Elon Musk’s tumultuous negotiations to buy and then overhaul Twitter have been a made-for-TV drama since it all began in April.
Just weeks after Musk put in his offer — when tech stock prices, including Twitter’s, began rapidly falling — he tried to get out of the deal. Twitter sued. Then, in October, Musk changed his mind again, saying he actually wanted to buy the company after all, just in time to delay trial proceedings with the social media company.
On October 27, just a day before the court-issued deadline, Musk closed the deal to purchase Twitter.
Musk is the world’s richest man; he’s already busy enough building rockets, electric cars, and underground tunnels. Now, he’s tasked with fixing Twitter’s many complicated issues around political speech, content moderation, and spam. Not to mention, he’ll have to find a way to make Twitter — which has struggled to be consistently profitable — actually earn more money. So far, he has cut staff by 50 percent and started charging users $8 month for a blue check mark — which caused some epic trolling and chaos. Musk’s controversial tweeting and plans to reduce content moderation on Twitter have scared away some major advertisers, putting further financial pressure on the company. If Twitter doesn’t become profitable, he told Twitter’s staff that bankruptcy isn’t “out of the question.”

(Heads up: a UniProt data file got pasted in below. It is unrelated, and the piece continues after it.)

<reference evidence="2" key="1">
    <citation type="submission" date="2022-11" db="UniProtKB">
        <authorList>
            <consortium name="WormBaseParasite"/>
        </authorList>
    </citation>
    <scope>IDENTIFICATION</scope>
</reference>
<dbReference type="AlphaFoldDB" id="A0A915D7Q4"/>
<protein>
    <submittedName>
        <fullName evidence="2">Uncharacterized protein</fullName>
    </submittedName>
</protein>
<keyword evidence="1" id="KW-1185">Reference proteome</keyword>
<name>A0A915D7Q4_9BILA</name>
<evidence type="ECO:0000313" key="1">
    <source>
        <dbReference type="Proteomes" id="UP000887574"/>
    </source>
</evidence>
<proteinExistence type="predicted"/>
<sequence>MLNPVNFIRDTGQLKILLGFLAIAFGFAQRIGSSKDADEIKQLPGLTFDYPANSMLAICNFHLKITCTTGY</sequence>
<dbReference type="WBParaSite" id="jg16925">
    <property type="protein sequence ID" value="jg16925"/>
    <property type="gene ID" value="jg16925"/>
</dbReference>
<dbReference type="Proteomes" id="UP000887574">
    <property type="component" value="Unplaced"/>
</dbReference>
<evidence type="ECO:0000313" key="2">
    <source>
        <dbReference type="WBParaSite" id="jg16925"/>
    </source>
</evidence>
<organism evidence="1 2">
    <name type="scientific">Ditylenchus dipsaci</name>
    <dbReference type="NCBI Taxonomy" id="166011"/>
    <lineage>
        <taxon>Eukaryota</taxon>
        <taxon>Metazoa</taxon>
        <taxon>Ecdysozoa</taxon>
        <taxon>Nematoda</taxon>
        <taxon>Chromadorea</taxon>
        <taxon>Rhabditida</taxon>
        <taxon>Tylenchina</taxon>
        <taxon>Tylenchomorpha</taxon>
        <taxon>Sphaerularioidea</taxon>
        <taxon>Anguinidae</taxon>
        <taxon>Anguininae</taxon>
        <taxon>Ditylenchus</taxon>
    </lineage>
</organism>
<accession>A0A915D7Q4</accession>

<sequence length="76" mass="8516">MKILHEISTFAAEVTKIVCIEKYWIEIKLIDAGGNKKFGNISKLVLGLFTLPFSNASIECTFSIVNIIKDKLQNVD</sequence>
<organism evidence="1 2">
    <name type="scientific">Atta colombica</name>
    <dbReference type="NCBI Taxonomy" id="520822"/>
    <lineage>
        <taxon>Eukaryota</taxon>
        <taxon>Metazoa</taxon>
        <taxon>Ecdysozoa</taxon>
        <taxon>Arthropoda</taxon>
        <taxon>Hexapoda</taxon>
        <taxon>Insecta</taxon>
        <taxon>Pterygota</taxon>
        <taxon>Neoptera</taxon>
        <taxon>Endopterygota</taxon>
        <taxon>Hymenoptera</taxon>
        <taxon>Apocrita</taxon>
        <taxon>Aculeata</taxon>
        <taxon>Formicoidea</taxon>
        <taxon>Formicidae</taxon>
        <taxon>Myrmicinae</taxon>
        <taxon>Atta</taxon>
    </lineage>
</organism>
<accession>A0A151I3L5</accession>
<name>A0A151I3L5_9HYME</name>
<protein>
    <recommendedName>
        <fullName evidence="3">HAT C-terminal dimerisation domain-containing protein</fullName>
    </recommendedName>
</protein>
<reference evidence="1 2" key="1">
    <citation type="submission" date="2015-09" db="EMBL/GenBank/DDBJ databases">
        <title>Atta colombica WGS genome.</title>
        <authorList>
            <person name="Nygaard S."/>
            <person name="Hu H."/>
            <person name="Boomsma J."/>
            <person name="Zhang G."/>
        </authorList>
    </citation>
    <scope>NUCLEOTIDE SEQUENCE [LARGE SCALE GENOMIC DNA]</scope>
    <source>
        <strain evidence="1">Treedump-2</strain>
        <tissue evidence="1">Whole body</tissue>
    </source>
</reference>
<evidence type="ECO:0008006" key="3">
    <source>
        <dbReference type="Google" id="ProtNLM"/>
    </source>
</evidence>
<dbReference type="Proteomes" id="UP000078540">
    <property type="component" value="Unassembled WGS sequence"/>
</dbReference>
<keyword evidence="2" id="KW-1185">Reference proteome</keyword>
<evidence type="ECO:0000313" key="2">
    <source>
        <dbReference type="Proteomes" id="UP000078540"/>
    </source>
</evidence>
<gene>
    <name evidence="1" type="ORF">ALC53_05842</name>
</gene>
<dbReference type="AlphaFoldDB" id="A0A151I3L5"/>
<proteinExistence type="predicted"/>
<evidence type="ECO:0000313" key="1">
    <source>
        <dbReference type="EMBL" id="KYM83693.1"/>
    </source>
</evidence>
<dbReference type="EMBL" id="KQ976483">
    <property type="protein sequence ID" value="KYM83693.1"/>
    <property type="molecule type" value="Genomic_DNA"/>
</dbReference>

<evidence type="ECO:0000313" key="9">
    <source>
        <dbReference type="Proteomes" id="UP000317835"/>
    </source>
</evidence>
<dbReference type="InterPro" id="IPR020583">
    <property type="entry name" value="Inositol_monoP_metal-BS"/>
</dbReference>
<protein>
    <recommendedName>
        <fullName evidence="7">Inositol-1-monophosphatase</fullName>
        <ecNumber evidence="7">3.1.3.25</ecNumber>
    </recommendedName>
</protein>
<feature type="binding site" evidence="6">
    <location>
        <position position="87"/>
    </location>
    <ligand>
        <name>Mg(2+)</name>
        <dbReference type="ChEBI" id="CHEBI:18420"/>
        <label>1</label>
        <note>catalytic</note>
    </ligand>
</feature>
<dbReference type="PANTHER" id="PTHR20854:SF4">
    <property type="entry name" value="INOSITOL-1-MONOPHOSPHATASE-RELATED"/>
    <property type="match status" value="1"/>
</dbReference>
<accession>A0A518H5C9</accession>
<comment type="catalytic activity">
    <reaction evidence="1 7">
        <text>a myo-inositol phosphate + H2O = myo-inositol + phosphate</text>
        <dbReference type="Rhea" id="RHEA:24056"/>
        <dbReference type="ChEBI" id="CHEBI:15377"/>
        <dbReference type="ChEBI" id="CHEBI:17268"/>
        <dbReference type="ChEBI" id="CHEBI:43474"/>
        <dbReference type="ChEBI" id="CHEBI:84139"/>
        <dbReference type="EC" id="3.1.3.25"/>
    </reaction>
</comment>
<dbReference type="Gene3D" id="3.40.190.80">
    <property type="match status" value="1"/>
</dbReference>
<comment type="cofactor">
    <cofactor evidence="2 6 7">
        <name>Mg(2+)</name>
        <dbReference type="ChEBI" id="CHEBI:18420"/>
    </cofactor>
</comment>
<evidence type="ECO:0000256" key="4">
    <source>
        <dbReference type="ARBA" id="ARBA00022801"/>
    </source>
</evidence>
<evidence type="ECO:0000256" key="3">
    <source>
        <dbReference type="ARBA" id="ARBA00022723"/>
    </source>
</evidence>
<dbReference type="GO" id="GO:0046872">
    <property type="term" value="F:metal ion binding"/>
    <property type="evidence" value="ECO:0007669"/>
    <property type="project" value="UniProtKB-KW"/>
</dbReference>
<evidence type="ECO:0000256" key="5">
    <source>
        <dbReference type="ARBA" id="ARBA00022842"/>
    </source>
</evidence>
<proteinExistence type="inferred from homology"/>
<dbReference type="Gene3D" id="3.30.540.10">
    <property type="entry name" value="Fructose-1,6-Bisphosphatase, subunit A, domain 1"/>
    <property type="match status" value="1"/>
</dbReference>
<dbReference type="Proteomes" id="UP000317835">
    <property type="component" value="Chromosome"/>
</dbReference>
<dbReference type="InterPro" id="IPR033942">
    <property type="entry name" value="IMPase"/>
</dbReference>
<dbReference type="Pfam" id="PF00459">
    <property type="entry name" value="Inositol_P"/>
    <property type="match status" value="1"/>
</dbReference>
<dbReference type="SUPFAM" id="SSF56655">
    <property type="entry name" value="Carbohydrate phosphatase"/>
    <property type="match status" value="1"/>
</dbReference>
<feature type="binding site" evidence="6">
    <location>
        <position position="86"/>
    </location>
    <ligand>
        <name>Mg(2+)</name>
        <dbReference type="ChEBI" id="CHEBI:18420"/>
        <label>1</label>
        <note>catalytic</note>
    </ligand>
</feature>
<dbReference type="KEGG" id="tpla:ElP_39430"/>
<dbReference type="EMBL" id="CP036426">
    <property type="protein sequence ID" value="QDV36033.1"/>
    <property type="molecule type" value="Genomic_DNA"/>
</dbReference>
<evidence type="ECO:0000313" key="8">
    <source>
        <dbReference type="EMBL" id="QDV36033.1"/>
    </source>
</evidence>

Making things more complicated, the Biden administration is reportedly considering a national security review of the deal because of Musk’s recent tweets in favor of the Russian government and his reliance on foreign investors to fund his offer.
Musk’s takeover of Twitter is another reminder of the immense power of billionaires like Musk, and how some of them seem to have an interest in controlling powerful platforms of speech — for the right price.
—Shirin Ghaffary, senior correspondent, Recode
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